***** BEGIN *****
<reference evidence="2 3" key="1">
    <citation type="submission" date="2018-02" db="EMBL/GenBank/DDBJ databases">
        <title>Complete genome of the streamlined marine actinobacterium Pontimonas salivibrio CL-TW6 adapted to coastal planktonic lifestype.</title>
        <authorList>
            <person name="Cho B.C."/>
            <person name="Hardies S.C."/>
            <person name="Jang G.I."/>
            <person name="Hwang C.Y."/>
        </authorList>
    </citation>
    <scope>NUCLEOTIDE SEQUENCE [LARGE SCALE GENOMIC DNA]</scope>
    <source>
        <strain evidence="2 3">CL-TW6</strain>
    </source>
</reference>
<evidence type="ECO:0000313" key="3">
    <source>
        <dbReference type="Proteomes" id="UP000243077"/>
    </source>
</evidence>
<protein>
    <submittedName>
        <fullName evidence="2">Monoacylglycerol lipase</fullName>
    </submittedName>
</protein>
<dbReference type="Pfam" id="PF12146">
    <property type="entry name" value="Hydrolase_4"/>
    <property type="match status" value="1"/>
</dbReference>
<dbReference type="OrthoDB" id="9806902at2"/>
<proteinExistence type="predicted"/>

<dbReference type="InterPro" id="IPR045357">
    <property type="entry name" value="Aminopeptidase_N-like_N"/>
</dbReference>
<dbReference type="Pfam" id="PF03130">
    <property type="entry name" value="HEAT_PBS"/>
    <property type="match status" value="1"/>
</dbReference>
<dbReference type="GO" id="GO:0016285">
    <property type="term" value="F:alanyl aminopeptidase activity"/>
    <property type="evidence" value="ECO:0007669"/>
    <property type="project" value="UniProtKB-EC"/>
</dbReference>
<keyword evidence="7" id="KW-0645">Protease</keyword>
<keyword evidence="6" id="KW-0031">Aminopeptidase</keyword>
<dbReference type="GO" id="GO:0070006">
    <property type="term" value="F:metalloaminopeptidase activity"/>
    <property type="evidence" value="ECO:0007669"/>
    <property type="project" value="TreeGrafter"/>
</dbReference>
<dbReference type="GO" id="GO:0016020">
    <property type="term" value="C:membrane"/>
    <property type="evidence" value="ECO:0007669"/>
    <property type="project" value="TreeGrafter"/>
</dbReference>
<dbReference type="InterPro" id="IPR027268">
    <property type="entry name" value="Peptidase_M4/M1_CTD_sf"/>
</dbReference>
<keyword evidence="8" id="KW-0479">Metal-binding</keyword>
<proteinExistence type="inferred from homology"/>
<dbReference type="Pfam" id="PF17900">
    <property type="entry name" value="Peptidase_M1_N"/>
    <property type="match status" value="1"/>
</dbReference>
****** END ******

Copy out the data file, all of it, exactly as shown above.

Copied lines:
<reference evidence="2 3" key="1">
    <citation type="submission" date="2018-02" db="EMBL/GenBank/DDBJ databases">
        <title>Complete genome of the streamlined marine actinobacterium Pontimonas salivibrio CL-TW6 adapted to coastal planktonic lifestype.</title>
        <authorList>
            <person name="Cho B.C."/>
            <person name="Hardies S.C."/>
            <person name="Jang G.I."/>
            <person name="Hwang C.Y."/>
        </authorList>
    </citation>
    <scope>NUCLEOTIDE SEQUENCE [LARGE SCALE GENOMIC DNA]</scope>
    <source>
        <strain evidence="2 3">CL-TW6</strain>
    </source>
</reference>
<evidence type="ECO:0000313" key="3">
    <source>
        <dbReference type="Proteomes" id="UP000243077"/>
    </source>
</evidence>
<protein>
    <submittedName>
        <fullName evidence="2">Monoacylglycerol lipase</fullName>
    </submittedName>
</protein>
<dbReference type="Pfam" id="PF12146">
    <property type="entry name" value="Hydrolase_4"/>
    <property type="match status" value="1"/>
</dbReference>
<dbReference type="OrthoDB" id="9806902at2"/>
<proteinExistence type="predicted"/>

<dbReference type="InterPro" id="IPR045357">
    <property type="entry name" value="Aminopeptidase_N-like_N"/>
</dbReference>
<dbReference type="Pfam" id="PF03130">
    <property type="entry name" value="HEAT_PBS"/>
    <property type="match status" value="1"/>
</dbReference>
<dbReference type="GO" id="GO:0016285">
    <property type="term" value="F:alanyl aminopeptidase activity"/>
    <property type="evidence" value="ECO:0007669"/>
    <property type="project" value="UniProtKB-EC"/>
</dbReference>
<keyword evidence="7" id="KW-0645">Protease</keyword>
<keyword evidence="6" id="KW-0031">Aminopeptidase</keyword>
<dbReference type="GO" id="GO:0070006">
    <property type="term" value="F:metalloaminopeptidase activity"/>
    <property type="evidence" value="ECO:0007669"/>
    <property type="project" value="TreeGrafter"/>
</dbReference>
<dbReference type="GO" id="GO:0016020">
    <property type="term" value="C:membrane"/>
    <property type="evidence" value="ECO:0007669"/>
    <property type="project" value="TreeGrafter"/>
</dbReference>
<dbReference type="InterPro" id="IPR027268">
    <property type="entry name" value="Peptidase_M4/M1_CTD_sf"/>
</dbReference>
<keyword evidence="8" id="KW-0479">Metal-binding</keyword>
<proteinExistence type="inferred from homology"/>
<dbReference type="Pfam" id="PF17900">
    <property type="entry name" value="Peptidase_M1_N"/>
    <property type="match status" value="1"/>
</dbReference>